ANNs : Ship trained model to production using Kotlin and DeepLearning4J

Source: Deep Learning on Medium


Introduction

Go to the profile of Yassin Hajaj

In the previous article, we saw how to Build and train a model using MNIST, Kotlin and DeepLearning4J. In this article, we’ll focus on how to use the previously trained model in production.

For that, we’ll create an application using the Spring framework with Kotlin and DeepLearning4J.

Generate Project

For this, we’ll use the spring initializr, either use it via the link provided, or via IntelliJ.

The project we’ll build will have the following

  • Maven Project
  • Kotlin
  • 2.1.4 (latest stable version to this day)
  • Add the Web Spring starter

In the end, you should have something looking like the following screenshot

Spring Initializr

Click on Generate Project, unzip it and open it using your editor.

Using IntelliJ, it’s even easier as it creates a new IntelliJ project for you.

Create Front-End App

The goal here is to have an end result allowing the user to draw MNIST-like digits and send them to the back-end to get the answer of the model on which digit has been drawed.

Using Spring MVC, the webapp can be a simple web application. For that, we’ll create the following folder structure to work in.

To avoid adding too much noise to this article, you can refer to the source code posted on GitHub to create your own webapp

GitHub of the Project

The end result looks like the following

  • A canvas allowing to draw the digit
  • A button to send the digit to the back-end API
  • A clear button to clear the canvas if needed
  • A label displaying the result received from the back-end

Create the Back-End API

The most important part regarding the use of our model is the following.

We’ll first take a look at the dependencies needed for the back-end to work.
The Spring and Kotlin dependencies have been generated automatically by the Spring Initiliazr, we only need to add the DeepLearning4J dependencies. I had to lighten the dependency since it comes with a lot of libraries that are not needed in our case (e.g OpenCV and mkl-dnn)

<dependencies>
<!-- SPRING -->
<dependency>
<groupId>org.springframework.boot</groupId>
<artifactId>spring-boot-starter</artifactId>
</dependency>
<dependency>
<groupId>org.springframework.boot</groupId>
<artifactId>spring-boot-autoconfigure</artifactId>
</dependency>
<dependency>
<groupId>org.springframework.boot</groupId>
<artifactId>spring-boot-starter-web</artifactId>
</dependency>
<!-- KOTLIN -->
<dependency>
<groupId>org.jetbrains.kotlin</groupId>
<artifactId>kotlin-reflect</artifactId>
</dependency>
<dependency>
<groupId>org.jetbrains.kotlin</groupId>
<artifactId>kotlin-stdlib-jdk8</artifactId>
</dependency>
<!-- DEEPLEARNING4J -->
<dependency>
<groupId>org.deeplearning4j</groupId>
<artifactId>deeplearning4j-core</artifactId>
<version>${dl4j.version}</version>
<!-- EXCLUDE OPENCV TO LIGHTEN ARCHIVE-->
<exclusions>
<exclusion>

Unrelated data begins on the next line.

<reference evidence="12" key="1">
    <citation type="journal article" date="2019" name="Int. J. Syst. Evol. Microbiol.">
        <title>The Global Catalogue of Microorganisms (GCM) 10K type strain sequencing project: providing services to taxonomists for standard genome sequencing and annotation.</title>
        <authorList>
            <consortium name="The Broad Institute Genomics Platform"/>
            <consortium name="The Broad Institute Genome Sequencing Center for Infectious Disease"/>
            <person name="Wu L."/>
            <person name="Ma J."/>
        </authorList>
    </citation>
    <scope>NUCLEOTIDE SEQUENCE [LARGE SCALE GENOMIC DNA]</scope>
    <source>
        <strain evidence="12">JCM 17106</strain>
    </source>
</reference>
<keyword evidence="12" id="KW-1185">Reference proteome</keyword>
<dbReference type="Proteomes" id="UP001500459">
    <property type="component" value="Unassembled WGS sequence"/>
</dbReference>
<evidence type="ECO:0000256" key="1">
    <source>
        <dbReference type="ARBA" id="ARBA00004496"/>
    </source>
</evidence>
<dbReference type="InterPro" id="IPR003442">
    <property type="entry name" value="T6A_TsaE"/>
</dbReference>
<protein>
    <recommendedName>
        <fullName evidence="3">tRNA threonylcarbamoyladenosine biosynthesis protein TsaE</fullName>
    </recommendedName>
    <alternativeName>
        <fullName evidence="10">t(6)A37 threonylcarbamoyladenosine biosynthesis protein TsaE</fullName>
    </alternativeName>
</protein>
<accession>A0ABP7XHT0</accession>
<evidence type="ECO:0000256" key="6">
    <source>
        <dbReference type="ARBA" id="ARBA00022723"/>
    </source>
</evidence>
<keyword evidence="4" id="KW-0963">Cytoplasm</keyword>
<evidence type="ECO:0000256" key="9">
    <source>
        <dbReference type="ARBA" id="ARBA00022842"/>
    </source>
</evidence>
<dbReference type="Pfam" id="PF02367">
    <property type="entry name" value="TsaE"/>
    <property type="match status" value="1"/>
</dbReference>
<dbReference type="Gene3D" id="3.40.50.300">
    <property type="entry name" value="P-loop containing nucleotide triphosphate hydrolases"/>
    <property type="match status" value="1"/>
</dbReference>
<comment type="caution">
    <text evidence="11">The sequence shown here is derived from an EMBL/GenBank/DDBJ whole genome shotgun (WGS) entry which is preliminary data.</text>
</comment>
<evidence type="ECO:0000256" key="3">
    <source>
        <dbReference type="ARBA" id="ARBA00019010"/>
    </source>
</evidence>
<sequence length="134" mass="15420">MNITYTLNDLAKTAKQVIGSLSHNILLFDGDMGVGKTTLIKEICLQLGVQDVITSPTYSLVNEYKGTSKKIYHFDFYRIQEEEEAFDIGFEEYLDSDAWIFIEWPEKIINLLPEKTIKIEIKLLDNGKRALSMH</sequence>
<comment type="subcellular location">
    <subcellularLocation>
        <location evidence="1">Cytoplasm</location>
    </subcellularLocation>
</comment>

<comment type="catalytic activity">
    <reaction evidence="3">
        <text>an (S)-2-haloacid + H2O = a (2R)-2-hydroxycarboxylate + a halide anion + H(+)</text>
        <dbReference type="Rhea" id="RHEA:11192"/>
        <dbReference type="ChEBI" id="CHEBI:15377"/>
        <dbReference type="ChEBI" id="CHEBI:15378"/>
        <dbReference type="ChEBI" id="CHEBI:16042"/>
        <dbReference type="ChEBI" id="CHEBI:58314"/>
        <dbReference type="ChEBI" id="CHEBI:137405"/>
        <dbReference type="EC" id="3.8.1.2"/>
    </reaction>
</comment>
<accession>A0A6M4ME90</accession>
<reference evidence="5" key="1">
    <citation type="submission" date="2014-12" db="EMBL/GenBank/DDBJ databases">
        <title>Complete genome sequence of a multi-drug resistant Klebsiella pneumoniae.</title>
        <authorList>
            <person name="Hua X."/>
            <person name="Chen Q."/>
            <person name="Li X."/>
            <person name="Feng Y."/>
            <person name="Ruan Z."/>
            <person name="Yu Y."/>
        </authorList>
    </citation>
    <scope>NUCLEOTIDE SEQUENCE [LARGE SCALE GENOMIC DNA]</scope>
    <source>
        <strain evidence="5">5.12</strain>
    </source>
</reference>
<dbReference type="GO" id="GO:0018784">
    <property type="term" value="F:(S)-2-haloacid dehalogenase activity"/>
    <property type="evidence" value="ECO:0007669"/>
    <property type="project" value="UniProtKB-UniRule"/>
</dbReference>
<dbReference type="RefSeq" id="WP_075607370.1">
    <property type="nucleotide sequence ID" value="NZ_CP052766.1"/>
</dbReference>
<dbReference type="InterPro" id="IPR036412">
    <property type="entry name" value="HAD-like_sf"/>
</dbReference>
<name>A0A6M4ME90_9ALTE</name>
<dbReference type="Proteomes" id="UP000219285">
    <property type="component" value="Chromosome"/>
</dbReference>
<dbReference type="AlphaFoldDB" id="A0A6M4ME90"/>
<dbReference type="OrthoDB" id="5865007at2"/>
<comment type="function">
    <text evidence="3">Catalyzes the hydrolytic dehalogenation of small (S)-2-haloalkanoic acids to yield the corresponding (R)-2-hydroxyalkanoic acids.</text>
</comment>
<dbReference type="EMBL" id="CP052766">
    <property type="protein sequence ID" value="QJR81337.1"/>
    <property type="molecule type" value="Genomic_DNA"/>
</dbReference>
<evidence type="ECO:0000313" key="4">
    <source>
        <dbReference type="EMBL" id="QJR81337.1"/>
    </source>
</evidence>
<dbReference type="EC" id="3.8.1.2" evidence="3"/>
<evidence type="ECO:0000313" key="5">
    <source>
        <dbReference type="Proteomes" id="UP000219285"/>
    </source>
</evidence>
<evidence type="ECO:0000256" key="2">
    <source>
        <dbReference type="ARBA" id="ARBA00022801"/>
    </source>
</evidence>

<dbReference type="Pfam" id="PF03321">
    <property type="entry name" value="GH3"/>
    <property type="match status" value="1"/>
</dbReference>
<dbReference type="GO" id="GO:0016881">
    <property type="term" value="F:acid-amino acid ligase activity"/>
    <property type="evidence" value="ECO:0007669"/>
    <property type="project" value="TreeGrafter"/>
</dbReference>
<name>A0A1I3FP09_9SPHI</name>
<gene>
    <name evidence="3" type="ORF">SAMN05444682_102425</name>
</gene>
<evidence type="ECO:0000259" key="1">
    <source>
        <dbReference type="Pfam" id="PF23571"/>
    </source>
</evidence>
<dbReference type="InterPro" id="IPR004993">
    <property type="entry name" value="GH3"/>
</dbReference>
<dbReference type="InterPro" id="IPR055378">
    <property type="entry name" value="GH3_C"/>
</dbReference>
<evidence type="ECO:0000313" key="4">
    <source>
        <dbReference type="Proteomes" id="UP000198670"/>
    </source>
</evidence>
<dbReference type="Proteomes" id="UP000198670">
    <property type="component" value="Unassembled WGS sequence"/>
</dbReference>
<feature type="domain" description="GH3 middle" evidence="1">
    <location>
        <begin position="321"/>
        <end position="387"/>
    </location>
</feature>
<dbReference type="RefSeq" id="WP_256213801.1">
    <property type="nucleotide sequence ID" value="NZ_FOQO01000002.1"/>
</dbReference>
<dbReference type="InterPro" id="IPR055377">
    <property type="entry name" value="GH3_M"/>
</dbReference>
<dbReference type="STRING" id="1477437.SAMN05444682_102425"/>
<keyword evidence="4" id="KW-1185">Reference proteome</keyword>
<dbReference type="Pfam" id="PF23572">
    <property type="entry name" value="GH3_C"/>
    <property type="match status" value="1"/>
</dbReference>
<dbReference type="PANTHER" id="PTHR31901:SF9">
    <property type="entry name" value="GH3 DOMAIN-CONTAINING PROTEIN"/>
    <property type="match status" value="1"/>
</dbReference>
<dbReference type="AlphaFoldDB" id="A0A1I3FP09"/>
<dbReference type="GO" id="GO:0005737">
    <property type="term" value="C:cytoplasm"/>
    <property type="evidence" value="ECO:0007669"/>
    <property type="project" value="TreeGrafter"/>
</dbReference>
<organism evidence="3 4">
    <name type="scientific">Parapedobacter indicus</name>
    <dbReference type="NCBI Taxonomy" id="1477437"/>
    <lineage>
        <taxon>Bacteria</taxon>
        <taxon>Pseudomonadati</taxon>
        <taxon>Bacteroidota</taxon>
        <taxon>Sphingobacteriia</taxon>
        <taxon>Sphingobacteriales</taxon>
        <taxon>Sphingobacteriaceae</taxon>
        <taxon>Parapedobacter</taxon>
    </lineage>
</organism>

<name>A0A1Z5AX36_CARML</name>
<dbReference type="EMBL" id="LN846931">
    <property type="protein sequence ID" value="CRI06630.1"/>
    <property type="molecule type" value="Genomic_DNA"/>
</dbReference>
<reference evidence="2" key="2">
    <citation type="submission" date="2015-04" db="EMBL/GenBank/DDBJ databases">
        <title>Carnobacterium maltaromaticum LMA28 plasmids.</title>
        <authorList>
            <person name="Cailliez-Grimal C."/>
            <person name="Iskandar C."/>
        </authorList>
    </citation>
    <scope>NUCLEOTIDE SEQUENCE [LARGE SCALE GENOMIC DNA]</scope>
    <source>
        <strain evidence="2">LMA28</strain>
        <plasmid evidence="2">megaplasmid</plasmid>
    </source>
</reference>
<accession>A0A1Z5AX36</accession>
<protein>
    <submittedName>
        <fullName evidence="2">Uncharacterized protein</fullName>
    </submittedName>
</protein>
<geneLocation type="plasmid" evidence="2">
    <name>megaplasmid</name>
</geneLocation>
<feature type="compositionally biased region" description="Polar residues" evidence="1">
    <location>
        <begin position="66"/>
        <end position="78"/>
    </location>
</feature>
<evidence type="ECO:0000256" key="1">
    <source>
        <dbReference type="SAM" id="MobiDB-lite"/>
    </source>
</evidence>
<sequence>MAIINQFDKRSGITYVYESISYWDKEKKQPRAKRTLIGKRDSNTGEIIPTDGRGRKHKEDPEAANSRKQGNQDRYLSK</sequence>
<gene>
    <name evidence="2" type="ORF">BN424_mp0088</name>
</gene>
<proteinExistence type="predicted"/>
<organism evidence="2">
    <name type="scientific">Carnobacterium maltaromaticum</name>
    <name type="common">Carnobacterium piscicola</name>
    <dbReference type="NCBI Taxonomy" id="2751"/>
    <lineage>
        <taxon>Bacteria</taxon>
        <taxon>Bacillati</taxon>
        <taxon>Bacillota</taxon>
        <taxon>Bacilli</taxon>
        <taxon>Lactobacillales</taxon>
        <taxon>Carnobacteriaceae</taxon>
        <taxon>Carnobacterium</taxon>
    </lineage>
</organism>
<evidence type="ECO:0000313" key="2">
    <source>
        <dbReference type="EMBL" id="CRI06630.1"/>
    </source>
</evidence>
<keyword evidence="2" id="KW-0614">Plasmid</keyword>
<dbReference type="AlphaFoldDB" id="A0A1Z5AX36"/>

<groupId>org.bytedeco.javacpp-presets</groupId>
<artifactId>*</artifactId>
</exclusion>
</exclusions>
</dependency>
<dependency>
<groupId>org.nd4j</groupId>
<artifactId>nd4j-native-platform</artifactId>
<version>${dl4j.version}</version>
<!-- EXCLUDE MKL_DNN TO LIGHTEN ARCHIVE-->
<exclusions>
<exclusion>
<groupId>org.bytedeco.javacpp-presets</groupId>
<artifactId>mkl-dnn-platform</artifactId>
</exclusion>
</exclusions>
</dependency>
</dependencies>

We can then focus on the code needed to expose an API for the front-end to communicate with, and request our model to guess which number has been sent through the API.

This holds in one single file if needed containing

  • The deserializer / wrapper for our model (which is a singleton loading the model at startup)
  • The controller exposed for guessing
  • A data class needed to receive the number from outside
@Service
@Scope(SCOPE_SINGLETON)
class ModelWrapper {
internal lateinit var model: MultiLayerNetwork

@PostConstruct
fun loadModel() {
val path = Files.walk(Paths.get("."))
.filter { path -> path.toFile().name.toString().contains("persisted-model") }
.map { path -> path.toAbsolutePath().toString() }
.findFirst()
.orElseThrow { RuntimeException("persisted-model could not be found ! Check the path") }
model = ModelSerializer.restoreMultiLayerNetwork(path)
}

fun guess(image: IntArray): Int {
val ndArray = asNdArray(image)
val output = model.output(ndArray)
val data = output.data()
val results = data.asInt()
val guessResult = results.indexOf(1)
return if (guessResult in 0..9) guessResult else throw Exception("Unrecognized number")
}

private fun asNdArray(newImage: IntArray): INDArray? {
val mnistPixelsAmount = 28 * 28
val ndArray = Nd4j.zeros(mnistPixelsAmount)

for (i in 0 until mnistPixelsAmount) {
ndArray.putScalar(i.toLong(), newImage[i])
}
return ndArray
}
}
@RestController
class ModelController {

@Autowired
lateinit var modelWrapper: ModelWrapper

@PostMapping("/guess", consumes = [MediaType.APPLICATION_JSON_VALUE])
fun guessInput(@RequestBody image: FrontEndImage): Int {
return modelWrapper.guess(image.arrayOfPixels)
}
}

data class FrontEndImage(val arrayOfPixels: IntArray = intArrayOf())

As you see, nothing really difficult here. We make a simple HTTP request, invoke our deserialized model and send back the response.

It’s as easy as that ! :)

Final Result

If you want to play with the final result, go to the following link and send values through the web application. It does not send back the exact correct values each time because the model is overfitted for the training set. For it to be totally accurate, it should be trained with a whole lot of variety of hand written digits, transformed to the MNIST format, and fed to the training model.